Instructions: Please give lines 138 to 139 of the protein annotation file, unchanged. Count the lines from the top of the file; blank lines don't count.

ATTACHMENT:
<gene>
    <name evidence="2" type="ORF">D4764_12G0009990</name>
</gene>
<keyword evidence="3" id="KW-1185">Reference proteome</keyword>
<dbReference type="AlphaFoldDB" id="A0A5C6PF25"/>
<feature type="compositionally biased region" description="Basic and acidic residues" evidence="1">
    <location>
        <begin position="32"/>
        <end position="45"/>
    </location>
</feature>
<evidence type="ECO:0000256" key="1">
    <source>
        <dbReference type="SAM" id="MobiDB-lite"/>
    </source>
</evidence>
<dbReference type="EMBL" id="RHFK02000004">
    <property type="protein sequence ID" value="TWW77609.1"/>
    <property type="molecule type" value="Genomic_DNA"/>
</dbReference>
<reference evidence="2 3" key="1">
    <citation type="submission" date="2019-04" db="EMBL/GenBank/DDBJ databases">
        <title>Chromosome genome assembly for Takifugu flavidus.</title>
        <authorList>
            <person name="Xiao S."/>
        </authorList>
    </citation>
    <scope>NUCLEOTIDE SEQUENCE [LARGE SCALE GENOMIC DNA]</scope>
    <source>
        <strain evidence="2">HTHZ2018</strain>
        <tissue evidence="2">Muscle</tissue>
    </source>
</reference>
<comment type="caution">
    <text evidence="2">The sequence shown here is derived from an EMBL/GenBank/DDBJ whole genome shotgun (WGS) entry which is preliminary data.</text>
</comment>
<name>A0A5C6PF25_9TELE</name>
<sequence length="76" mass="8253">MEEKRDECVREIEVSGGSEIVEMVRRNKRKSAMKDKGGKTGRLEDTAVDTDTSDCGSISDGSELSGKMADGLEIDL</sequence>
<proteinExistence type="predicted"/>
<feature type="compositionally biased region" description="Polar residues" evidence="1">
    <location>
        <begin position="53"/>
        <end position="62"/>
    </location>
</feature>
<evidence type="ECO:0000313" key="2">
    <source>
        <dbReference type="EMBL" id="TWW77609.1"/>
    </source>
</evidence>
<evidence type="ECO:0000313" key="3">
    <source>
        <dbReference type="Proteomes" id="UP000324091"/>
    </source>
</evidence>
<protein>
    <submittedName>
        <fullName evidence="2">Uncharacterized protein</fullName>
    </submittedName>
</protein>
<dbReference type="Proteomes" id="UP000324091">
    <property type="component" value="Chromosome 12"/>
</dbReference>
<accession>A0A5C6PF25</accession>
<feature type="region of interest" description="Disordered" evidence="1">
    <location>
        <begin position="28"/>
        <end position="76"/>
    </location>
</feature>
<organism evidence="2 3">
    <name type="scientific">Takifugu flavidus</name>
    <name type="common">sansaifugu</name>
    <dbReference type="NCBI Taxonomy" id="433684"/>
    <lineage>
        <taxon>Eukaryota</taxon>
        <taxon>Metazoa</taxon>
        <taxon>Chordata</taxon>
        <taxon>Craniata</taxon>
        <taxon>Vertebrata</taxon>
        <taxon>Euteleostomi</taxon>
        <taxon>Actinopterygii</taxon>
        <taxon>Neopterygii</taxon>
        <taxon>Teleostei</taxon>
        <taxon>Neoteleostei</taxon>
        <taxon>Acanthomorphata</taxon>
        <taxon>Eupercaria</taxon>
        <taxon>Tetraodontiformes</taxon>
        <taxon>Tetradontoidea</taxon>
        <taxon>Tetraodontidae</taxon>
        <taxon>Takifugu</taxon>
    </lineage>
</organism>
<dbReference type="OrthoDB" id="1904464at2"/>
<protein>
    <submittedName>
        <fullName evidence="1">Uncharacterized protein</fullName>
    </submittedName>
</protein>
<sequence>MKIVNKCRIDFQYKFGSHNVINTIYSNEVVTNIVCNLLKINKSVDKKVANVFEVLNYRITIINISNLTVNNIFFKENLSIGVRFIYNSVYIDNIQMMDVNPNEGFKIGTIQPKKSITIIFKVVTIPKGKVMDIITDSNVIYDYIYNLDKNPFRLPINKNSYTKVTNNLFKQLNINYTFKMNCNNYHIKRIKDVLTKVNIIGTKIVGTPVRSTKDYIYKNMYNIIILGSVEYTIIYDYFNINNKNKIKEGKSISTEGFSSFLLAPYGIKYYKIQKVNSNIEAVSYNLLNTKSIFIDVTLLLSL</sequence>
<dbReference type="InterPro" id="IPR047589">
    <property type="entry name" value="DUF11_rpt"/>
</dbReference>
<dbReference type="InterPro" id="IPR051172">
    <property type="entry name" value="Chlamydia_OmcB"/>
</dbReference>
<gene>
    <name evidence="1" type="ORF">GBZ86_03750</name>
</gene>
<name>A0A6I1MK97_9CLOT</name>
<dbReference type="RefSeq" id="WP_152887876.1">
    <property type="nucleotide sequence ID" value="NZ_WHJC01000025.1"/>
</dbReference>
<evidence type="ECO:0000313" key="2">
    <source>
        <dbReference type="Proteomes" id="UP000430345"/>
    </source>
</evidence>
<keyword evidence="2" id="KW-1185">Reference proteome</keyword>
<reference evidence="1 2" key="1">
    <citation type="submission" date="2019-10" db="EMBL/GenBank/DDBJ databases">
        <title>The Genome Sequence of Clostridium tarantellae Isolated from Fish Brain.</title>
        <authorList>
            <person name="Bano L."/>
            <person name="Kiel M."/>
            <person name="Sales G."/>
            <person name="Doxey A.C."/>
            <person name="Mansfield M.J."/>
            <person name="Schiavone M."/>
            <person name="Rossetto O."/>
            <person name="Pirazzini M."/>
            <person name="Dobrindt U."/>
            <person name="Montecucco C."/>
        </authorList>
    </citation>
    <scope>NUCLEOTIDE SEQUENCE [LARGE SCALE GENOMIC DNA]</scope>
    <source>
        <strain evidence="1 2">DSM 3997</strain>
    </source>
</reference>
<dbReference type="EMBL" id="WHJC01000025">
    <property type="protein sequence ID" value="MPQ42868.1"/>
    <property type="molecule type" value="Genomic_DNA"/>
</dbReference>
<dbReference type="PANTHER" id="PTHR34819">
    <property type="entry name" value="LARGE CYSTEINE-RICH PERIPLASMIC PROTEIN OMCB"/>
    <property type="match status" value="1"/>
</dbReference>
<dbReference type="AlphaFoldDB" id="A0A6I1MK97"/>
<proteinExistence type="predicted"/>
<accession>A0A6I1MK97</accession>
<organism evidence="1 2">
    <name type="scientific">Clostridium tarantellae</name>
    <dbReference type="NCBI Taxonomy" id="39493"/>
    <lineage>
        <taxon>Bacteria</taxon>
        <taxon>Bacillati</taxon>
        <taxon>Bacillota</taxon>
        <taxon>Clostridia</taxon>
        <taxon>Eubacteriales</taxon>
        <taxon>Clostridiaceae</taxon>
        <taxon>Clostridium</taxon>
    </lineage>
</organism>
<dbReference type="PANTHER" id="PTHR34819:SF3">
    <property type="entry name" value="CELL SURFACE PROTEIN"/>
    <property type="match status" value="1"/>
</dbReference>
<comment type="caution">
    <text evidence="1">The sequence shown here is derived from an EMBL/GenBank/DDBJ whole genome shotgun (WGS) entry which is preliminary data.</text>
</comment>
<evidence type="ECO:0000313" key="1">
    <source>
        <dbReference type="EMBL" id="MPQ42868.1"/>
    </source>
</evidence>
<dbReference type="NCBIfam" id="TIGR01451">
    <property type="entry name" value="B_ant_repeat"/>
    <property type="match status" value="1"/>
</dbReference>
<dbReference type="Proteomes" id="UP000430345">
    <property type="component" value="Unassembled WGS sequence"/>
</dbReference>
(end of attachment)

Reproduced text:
        <strain evidence="1 2">DSM 3997</strain>
    </source>